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In addition, the committee would like to thank Jeovanny Paz, Jim Voytuk, Joe Finan, Charlie Fink, Suzanne White, Ray Gamble, and all in The National Academies’ Fellowships Office. In addition, we would like to thank Claire Saundry, Susan Heller-Zeisler, Hratch Semerjian and a special thanks to everyone at NIST who participated on our expert panels. Isaac Sanchez, Chair viii

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Contents Executive Summary 1 1 Overview 6 Federal Programs to Support Postdocs in S&E 6 The NRC Resident Research Associateship Program at NIST 9 The Role of the National Academies 11 The Committee’s Charge 12 Approach and Scope 12 Sources of Information 14 Outline of Report 22 2 Recruitment and Selection 23 Trends in Doctorates and Postdoctorates 23 The Selection Process 26 Recruitment 28 Preliminary Results 34 Characteristics of Applicants and Awardees 35 Preliminary Results 59 Recommendations 59 3 Research Associates’ Experiences 61 Productivity During the Postdoctoral Appointment 63 Research Associates’ Views of the Program 67 Research Advisors’ Evaluation of Research Associates 72 Preliminary Results 72 Recommendations 73 4 Careers 80 Research Associates’ Careers 80 Preliminary Results 83 Recommendations 84 5 Preliminary Results and Recommendations 88 Preliminary Results 88 Recommendations 89 Bibliography 92 Appendixes A Committee Members Biographical Information 95 B Survey of Earned Doctorates 97 C Data on Science & Engineering Doctorates 105 D Application for Research Associate Programs 114 E Examination of Applications to Prospective Programs 126 F Ph.D. Fields by Broad Category 146 G Names of Laboratories 151 H Research Associateship Final Report 152 I Evaluation of Associate by Adviser 155 ix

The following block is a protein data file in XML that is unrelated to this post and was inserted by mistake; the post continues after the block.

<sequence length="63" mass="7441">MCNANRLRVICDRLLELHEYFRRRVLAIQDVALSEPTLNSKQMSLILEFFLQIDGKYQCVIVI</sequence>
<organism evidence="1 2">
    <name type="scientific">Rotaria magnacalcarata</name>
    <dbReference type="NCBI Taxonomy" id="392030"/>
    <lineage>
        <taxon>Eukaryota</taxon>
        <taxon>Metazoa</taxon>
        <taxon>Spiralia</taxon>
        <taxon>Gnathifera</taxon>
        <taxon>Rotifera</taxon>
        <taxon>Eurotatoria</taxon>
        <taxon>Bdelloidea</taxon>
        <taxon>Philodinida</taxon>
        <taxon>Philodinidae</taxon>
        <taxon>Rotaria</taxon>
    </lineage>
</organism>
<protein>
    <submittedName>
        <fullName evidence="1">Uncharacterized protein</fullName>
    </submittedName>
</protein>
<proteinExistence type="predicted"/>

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List of Tables, Figures, and Boxes TABLES TABLE 1-1 Selected National Research Council Research Associateship Programs, 8 TABLE 1-2 Summary of Primary Data Sources, 15 TABLE 2-1 Science and Engineering Postdoctoral Appointees in Doctorate-Granting Institutions, by Field, 1998-2005, 25 TABLE 2-2 Percent of Doctoral Recipients with Definite Commitments Who Plan Postdoctoral Study or Research, by Broad Field of Study, 1982 and 2002, 25 TABLE 2-3 How Applicants First Heard About the Research Associateship Program, 1989-2007, 30 TABLE 2-4 How Applicants to the NIST/NRC Research Associateship Program First Heard About the Program, 1989-2007, 31 TABLE 2-5 How Applicants to the NIST/NRC Research Associateship Program First Heard About the Program, by Gender, 1989-2007, 32 TABLE 2-6 How Applicants to the NIST/NRC Research Associateship Program First Heard About the Program, by Race/Ethnicity, 1989-2007, 32 TABLE 2-7 Percent of Awardees Among Applicants by Source of Information About the Program, 1965-2007, 33 TABLE 2-8 Percent of Awardees by Source of Information About the Research Associateship Program, 1965-2007, 33 TABLE 2-9 Applications, by Research Associateship Program and Major Field of Applicants, 1965-2007, 37 TABLE 2-10 Awards, by Research Associateship Program and Major Field of Applicants, 1965- 2007, 37 TABLE 2-11 Percent of Awards, by Research Associateship Program and Major Field of Applicants, 1965-2007, 38 TABLE 2-12 Top 20 Institutions from Which Applications Originated, by Research Associateship Program, 1965-2007, 47 TABLE 2-13 Top 20 Institutions of Awardees, by Research Associateship Program, 1965-2007, 48 TABLE 2-14 Number of Universities from Which Applicants and Awardees Received Their Ph.D.s, by Field, 1965-2007, 49 TABLE 2-15 Most Common Doctoral-Granting Institutions of Applicants to the NIST/NRC Research Associateship Program, by Major Field, 1965-2007, 49 TABLE 2-16 Most Common Doctoral-Granting Institutions of NIST/NRC Research Associates, by Major Field, 1965-2007, 51 TABLE 2-17 Applications and Awards for the NIST/NRC Research Associateship Program, by Laboratory, 1965-2007, 56 TABLE 2-18 Applications and Awards for the NIST/NRC Research Associateship Program, by Laboratory and Gender, 1965-2007, 57 TABLE 2-19 Number of Individuals Offered a Research Associateship Who Decline, by Research Associateship Program, 1965-2007, 58 x